The Environmental Protection Agency’s formaldehyde rule, scheduled to go into effect Feb. 10, was stayed for 60 days, the result of an executive order to hold off sending any new regulations to the Office of the Federal Register until they have been reviewed and approved by a newly appointed department or agency head.
The “Rule on Formaldehyde in Composite Wood Products” sets standards for maximum formaldehyde emissions from certain composite wood products and imposes testing, certification, recordkeeping and labeling requirements on manufacturers, fabricators, retailers, distributors and importers.
The EPA had been developing this rule since former President Obama signed the Formaldehyde Standards for Composite Products Act into law on July 7, 2010. The rule basically mirrors standards established by the California Air Resources Board for products sold, offered for sale, supplied, used or manufactured for sale in California.
If EPA does not take some action within the 60-day period of stay, then the rule will become effective as published and the future compliance dates therein (Dec. 12, 2017; Dec. 12, 2018, and Dec. 12, 2023) will remain in place.
EPA rules and regulations are driving new product development from finish manufacturers, as John English notes in “No turning back now” on Page 45. Bob Flexner explains a proposed ban or restrictions for two stripping solvents on Page 30.
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Got some great feedback from my January 2017 column on working with kids in the shop. To recap, I was somewhat terrified of bringing six second-grade students into my shop to build a Cub Scout project. Haven’t exactly conquered that fear, but the advice is helping.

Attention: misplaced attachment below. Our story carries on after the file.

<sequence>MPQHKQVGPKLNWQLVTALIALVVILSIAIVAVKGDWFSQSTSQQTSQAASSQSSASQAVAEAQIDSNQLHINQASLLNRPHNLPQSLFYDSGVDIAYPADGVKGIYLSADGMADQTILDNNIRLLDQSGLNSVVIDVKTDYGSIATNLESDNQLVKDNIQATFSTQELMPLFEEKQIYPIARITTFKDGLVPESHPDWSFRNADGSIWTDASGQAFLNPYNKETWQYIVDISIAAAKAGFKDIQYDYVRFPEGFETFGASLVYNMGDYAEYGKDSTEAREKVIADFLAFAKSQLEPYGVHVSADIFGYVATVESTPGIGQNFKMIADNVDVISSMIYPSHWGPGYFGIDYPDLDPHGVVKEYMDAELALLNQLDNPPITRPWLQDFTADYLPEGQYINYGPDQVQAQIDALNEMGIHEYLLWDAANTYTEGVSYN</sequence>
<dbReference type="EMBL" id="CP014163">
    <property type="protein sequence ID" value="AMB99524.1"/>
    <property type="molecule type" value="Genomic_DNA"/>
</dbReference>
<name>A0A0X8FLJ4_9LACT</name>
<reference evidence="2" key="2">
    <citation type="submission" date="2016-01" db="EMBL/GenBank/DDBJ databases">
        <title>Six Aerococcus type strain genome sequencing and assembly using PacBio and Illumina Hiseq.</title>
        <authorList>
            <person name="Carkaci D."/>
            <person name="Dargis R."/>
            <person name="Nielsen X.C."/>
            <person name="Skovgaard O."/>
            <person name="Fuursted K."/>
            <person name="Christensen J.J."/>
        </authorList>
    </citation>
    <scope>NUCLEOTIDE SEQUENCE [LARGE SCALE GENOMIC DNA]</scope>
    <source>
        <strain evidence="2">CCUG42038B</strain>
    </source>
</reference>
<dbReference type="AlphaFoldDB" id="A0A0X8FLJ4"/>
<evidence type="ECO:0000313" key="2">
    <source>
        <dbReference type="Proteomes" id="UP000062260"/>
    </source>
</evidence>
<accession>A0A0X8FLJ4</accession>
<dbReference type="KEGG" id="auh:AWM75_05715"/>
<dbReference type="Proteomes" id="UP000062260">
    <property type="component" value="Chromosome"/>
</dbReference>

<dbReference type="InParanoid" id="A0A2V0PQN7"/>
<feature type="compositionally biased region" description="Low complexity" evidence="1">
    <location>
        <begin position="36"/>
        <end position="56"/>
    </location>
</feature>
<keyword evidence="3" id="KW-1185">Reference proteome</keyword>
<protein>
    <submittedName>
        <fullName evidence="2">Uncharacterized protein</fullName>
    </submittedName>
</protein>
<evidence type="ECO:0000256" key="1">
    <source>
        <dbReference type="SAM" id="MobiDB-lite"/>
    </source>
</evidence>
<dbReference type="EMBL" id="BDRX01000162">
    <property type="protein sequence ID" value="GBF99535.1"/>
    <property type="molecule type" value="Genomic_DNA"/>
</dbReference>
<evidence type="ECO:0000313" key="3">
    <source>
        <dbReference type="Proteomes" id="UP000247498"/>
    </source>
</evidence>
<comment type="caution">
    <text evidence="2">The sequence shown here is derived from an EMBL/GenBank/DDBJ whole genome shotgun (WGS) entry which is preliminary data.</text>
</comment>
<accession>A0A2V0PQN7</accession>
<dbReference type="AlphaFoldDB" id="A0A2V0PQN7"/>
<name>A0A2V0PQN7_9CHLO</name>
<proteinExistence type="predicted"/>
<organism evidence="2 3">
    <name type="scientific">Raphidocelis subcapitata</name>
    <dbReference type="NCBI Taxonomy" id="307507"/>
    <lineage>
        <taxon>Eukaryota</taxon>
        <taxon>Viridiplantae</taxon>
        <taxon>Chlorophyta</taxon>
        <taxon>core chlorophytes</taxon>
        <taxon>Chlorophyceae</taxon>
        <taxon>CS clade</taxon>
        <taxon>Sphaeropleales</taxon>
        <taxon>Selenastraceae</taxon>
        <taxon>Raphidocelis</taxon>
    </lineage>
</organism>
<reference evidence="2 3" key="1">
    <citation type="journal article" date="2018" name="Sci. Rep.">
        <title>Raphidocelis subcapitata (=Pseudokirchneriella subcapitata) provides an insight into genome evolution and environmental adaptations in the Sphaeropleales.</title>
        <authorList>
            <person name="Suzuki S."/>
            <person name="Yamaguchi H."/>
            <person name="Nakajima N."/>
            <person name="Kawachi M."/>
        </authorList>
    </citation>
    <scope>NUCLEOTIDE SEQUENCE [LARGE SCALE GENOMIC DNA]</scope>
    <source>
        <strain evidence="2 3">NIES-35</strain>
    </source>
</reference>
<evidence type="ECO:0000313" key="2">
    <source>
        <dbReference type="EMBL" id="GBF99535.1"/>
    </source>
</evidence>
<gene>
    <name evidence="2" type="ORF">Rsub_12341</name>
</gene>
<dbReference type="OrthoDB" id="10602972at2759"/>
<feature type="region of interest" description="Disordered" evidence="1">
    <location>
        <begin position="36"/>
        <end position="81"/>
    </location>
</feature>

The dad of two Eagle Scouts shared dimensions for a stool, which looks like a perfect project for next year. I’m told big-box stores offer classes specifically for kids, so that’s on my list to check out. Thanks for all of your advice and keep it coming.
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The Homag Group increased its stake in Benz, a manufacturer of wood- and metal-processing tool systems for lathes and machine centers, from 51 to 75 percent. It plans to become the sole shareholder by the end of 2018.
The Zimmer Group owns the remaining shares.
“Thanks to its range of woodworking products, Benz has been the Homag Group’s preferred development partner and supplier in the field of tooling systems for many years,” Homag CEO Pekka Paasivaara said in a statement. “We want to continue to build on this cooperation and expand the worldwide sale of Benz products. To speed up important investment decisions, we have decided to acquire the remaining shares.”
Homag reports that Günther and Martin Zimmer resigned as managing directors of Benz, replaced by Marco Huber.
Anderson America is expanding its sales, technical, support and parts capabilities with a new headquarters facility in Pineville, N.C.
The company designs and manufacturers CNC machining centers.
“There have been many recent innovations and improvements to our comprehensive product line that have been extremely well received by our end users and prospective clients,” the company said in a statement. “These, combined with unprecedented sales growth and increased distribution, created the need for facility and personnel upgrades to better serve and support our over 4,500 machines North American installation base.”
This article originally appeared in the March 2017 issue.